I see that same shift of energy in many of the current marches, that sense of responding to the moment rather than reacting against it. The more people joined in, the more peaceful the marches have become. Why? Because when we think we are alone in recognizing injustice, we are fearful, desperate, hopeless. But when people join in, and we sense the community, locally, nationally, and internationally, standing and walking with us, we feel supported, energized, and able to march out of love and a sense of shared community purpose.
Beyond marches, people have found meaningful ways to put their practices of being present and filled with lovingkindness into their work in their communities. Here’s one example that feels topical at this moment because it is a quote by Cheri Maples, shown above, a Buddhist police captain who was also a dharma teacher and cofounder of a center for mindfulness and justice:
“Once I was able to view my work through the lens of kindness and compassion, I rarely regretted any action that I took. I am convinced that when a police officer starts with a commitment to non-aggression and preventing harm, the gun and badge become symbols of skillful means, rather than symbols of authority and power.” — Cheri Maples
That police officers can shift their way of thinking about their role and the community they serve is powerful. It’s the power of lovingkindness: Metta.
Metta is deeply incorporated in my guided meditations, both in class and on Insight Timer. And I find whenever a student comes to me with a particular challenge, metta is often the answer. especially metta for ourselves. We can be so unkind, so rude, sometimes even vicious in the way we treat ourselves, whether it’s in the language we use or our lack of self-care. So in the practice of metta, we always start where we are, even if we are backed into a corner of rage and despair.
But the key thing about metta is that once we have opened to it, allowed it to fill us, shining its loving light on even the most stubborn resistant aspects of grumpy opinionated patterns of thought; and we begin to feel it rising within us, when we are full to overflowing, we quite naturally share it. It emanates from us. Metta is radiant like the sun. [Read more dharma posts on metta.]
I’ll leave you with this poem that I wrote in 2008, as a reminder not just of the beneficial power of metta, but of the nature of impermanence, how this moment is unique and yet just another wave on the sea of impermanence. There is always the need for metta, and metta is always there to support us.
Metta at Midnight
Awake again, mulling over painful events & poor decisions,
I know that relatively speaking, of course, I am lucky
to have such paltry problems in a week
when tornados, cyclones and earthquakes
have killed tens of thousands and left five million homeless,
but I don’t want to need the misery of others to make my life seem good.
Still, the switch with which I beat myself temporarily loses its sting.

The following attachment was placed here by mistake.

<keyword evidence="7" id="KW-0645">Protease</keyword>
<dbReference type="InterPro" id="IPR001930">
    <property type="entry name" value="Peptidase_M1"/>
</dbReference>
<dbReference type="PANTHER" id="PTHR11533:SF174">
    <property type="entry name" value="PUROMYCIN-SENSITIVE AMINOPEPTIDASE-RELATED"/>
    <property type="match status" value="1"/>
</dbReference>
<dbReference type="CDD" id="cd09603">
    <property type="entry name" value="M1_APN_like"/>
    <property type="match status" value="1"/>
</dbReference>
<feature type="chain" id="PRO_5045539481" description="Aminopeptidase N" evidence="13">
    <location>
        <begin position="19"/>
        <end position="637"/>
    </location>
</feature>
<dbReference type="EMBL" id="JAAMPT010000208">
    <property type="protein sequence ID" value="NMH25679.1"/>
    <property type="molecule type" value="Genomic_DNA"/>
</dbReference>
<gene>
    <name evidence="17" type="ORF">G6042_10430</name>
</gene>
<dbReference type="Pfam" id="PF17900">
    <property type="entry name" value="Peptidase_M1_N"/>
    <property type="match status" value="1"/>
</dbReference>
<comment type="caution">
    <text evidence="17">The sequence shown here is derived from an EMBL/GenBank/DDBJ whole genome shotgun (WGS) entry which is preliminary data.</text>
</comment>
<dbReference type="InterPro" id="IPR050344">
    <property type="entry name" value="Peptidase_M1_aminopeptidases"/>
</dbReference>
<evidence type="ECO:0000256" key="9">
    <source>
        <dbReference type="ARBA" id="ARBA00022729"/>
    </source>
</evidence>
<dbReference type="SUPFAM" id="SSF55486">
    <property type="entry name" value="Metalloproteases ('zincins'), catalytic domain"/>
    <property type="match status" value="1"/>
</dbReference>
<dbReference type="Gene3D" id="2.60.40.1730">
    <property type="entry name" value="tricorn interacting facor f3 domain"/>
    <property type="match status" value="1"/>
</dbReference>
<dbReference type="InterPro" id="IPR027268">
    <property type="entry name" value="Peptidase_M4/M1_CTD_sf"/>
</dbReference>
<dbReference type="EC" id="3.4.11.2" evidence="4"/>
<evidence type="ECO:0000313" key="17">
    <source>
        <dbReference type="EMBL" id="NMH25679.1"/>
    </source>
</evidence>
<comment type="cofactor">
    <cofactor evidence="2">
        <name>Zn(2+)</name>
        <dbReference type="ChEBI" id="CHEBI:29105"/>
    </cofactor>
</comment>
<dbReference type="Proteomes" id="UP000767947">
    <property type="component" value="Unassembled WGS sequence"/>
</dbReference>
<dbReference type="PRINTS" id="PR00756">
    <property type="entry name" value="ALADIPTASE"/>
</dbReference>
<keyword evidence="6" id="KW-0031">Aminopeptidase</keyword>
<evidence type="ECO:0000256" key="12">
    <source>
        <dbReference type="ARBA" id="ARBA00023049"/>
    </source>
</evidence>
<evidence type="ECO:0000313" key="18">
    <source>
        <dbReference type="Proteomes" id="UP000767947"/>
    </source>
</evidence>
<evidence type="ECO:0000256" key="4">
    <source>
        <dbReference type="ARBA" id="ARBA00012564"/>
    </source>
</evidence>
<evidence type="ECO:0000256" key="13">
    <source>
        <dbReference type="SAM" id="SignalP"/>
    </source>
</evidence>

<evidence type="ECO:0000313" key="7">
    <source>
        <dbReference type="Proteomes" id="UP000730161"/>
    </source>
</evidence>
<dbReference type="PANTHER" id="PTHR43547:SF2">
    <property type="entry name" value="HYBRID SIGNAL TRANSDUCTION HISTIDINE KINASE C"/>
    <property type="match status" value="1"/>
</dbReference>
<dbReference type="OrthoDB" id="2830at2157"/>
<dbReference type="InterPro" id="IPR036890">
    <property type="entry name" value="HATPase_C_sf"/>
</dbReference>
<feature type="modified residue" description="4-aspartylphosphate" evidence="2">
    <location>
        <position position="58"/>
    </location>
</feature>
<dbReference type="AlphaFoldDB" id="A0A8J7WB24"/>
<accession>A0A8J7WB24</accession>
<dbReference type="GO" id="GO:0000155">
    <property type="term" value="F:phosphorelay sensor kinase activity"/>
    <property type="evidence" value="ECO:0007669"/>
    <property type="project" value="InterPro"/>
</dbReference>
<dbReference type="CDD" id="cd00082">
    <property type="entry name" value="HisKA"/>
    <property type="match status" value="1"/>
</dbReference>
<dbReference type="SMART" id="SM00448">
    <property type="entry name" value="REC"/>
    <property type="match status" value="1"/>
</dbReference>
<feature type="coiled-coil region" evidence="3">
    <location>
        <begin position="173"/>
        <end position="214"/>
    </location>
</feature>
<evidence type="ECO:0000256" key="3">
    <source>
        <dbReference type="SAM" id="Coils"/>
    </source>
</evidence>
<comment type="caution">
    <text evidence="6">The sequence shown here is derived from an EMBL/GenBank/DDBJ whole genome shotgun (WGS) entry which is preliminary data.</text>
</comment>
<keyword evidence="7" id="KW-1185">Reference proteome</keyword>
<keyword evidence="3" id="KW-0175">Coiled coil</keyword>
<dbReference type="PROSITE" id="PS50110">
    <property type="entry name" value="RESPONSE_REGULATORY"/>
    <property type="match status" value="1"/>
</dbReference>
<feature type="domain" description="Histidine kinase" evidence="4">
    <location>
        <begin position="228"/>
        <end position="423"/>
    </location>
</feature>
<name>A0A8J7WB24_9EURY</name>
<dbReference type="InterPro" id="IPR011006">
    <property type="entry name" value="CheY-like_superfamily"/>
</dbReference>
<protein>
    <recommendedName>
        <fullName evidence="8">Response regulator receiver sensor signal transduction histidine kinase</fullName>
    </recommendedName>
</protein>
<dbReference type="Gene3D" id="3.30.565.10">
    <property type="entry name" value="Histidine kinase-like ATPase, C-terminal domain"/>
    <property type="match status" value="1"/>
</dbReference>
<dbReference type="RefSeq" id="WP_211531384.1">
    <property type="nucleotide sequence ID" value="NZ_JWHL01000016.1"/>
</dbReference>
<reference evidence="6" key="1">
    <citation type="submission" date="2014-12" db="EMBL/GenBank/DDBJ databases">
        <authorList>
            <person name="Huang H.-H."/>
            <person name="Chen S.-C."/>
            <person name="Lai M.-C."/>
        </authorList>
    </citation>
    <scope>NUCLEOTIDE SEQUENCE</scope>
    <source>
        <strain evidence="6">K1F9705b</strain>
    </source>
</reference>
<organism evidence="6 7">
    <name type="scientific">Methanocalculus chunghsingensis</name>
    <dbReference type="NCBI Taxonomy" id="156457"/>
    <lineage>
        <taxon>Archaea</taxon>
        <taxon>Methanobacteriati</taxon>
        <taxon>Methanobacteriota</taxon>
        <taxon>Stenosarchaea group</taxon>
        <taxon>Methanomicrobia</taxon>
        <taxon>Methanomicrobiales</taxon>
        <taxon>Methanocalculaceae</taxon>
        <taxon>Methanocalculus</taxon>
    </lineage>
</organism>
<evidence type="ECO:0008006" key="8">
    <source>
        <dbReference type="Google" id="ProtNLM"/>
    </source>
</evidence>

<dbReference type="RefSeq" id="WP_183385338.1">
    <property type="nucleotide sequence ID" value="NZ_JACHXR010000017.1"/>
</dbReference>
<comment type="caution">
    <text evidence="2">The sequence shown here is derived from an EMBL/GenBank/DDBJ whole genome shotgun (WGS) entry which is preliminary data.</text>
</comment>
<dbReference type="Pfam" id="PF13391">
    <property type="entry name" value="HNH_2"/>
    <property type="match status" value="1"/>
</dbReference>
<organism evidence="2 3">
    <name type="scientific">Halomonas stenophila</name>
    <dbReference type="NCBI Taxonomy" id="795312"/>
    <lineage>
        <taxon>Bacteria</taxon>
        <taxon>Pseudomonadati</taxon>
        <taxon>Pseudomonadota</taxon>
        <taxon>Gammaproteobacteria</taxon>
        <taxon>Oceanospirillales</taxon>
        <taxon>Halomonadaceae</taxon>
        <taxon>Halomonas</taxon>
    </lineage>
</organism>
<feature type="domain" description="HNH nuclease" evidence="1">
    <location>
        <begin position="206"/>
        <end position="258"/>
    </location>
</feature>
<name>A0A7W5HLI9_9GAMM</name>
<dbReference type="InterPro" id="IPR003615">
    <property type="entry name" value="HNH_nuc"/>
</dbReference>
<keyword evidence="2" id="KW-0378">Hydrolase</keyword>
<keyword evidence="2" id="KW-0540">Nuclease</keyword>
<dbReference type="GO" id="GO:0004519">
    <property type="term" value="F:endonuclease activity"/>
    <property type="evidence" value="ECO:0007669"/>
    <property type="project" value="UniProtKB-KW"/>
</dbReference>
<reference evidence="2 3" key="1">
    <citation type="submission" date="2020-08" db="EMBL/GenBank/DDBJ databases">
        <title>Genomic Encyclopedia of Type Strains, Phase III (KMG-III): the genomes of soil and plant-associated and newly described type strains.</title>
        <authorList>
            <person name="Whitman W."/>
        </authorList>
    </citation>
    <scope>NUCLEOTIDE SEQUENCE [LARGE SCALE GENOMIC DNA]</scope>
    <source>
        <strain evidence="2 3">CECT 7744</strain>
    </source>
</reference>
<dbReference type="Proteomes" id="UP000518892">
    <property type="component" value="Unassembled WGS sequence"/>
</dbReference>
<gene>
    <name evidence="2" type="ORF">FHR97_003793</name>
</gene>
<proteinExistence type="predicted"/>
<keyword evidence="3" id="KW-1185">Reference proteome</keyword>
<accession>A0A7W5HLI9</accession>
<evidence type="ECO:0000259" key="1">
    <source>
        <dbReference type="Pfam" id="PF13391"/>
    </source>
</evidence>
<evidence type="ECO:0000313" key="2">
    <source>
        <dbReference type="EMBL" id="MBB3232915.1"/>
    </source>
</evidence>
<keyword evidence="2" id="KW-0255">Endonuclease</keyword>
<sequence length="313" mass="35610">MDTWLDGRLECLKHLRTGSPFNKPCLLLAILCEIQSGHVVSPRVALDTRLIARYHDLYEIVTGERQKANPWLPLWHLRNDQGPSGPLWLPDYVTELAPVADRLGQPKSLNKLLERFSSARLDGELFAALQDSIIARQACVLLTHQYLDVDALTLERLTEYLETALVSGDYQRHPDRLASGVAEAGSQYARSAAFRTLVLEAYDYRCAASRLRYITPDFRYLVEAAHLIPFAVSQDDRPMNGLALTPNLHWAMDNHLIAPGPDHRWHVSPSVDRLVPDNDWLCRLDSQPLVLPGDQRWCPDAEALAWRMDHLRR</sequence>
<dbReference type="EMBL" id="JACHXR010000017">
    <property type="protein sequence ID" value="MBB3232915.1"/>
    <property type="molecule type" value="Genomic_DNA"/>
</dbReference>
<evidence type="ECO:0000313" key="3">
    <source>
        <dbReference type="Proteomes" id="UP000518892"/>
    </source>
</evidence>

But I am still awake, so I begin to send blessings
over the mountains and across the plains to flattened towns,
where suddenly small found objects mean so much
and so little.
May you be well, may you be at ease.
I send blessings across the Pacific to families waiting and watching
piles of shattered concrete slabs and twisted rebar for signs of life:
May the ache in a Sichuan mother’s chest be eased.
Under the rubble: May a small pool of rainwater
keep a child alive until rescue comes.
May arms open to receive those wandering aimlessly,
whose homes and worldly goods have crumpled into nothing.
May the seeds of happiness already be planted
amidst the wrenching pain.
Blessings know no boundaries,
so I am not surprised to find
I am now sending them to those who live in wartorn communities
where fear is a constant companion:
May you find ease, may your heart know peace.
And to those who see violence as a necessary evil:
May your hearts be softened,
May you sense your connection.
Blessings fly to lands stricken by drought
to those who sleep to forget their hunger,
and to all people everywhere who
are suffering pain in their body or mind,
to those who have recently lost the one they love best,
and those who have never had a love to lose,
and those who are sleeping in cars, under bridges,
in shelters, and those who have been abused,
and those who have lost themselves
and…oh my god, it just goes on and on, doesn’t it?
But as I breathe in the pain of the world
and breathe out lovingkindness,
the hardened armor I carefully crafted to keep
the endless misery of the world at bay,
becomes porous, allowing the blessings to flow
through all the holes in a tidal exchange
until there is nothing but blessing.
So I send blessings to the leaders.
May you sense your connection to all life
and respond with wisdom.
I send blessings to the ravaged earth.
May you heal.
And to its inhabitants:
May you live in peace and know joy.
I bring my blessings home to my own neighborhood.
On this hot night with windows and doors open,
I feel how all of us are resting together:
the birds, lizards, deer, squirrels, raccoons,
insects, and the humans behind screens
snoring or lying wakefully worrying,
or feeling pain magnified by the night.
May we all find ease and take comfort in knowing
that there is someone, maybe many people,
who, even though we are unknown to them,
are sending us lovingkindness even now.
The threads of infinite blessings
weave a dense brilliant web,
a hammock of light.
And at last, I rest.
— Stephanie Noble, May 2008
Wow Stephanie! Your poem helps me with the limited perspective I so often hold when I get stuck in my own binding thoughts. I hope to keep working with metta to open up my heart to embrace myself and others. Thanks for your beautiful words and teachings.
Thanks for commenting, Laurie. I’m glad the poem spoke to you, and I happily support you in your wise efforts.♥️ Xo,s
I love the poem and the way it moves through mental and emotional states to clarity. Obviously so relevant now.
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I also appreciate the teaching about skillful engagement with the world. I think the health and injustice crises have been a wakeup call for American Buddhists as well as so many other groups and institutions in this country (and elsewhere).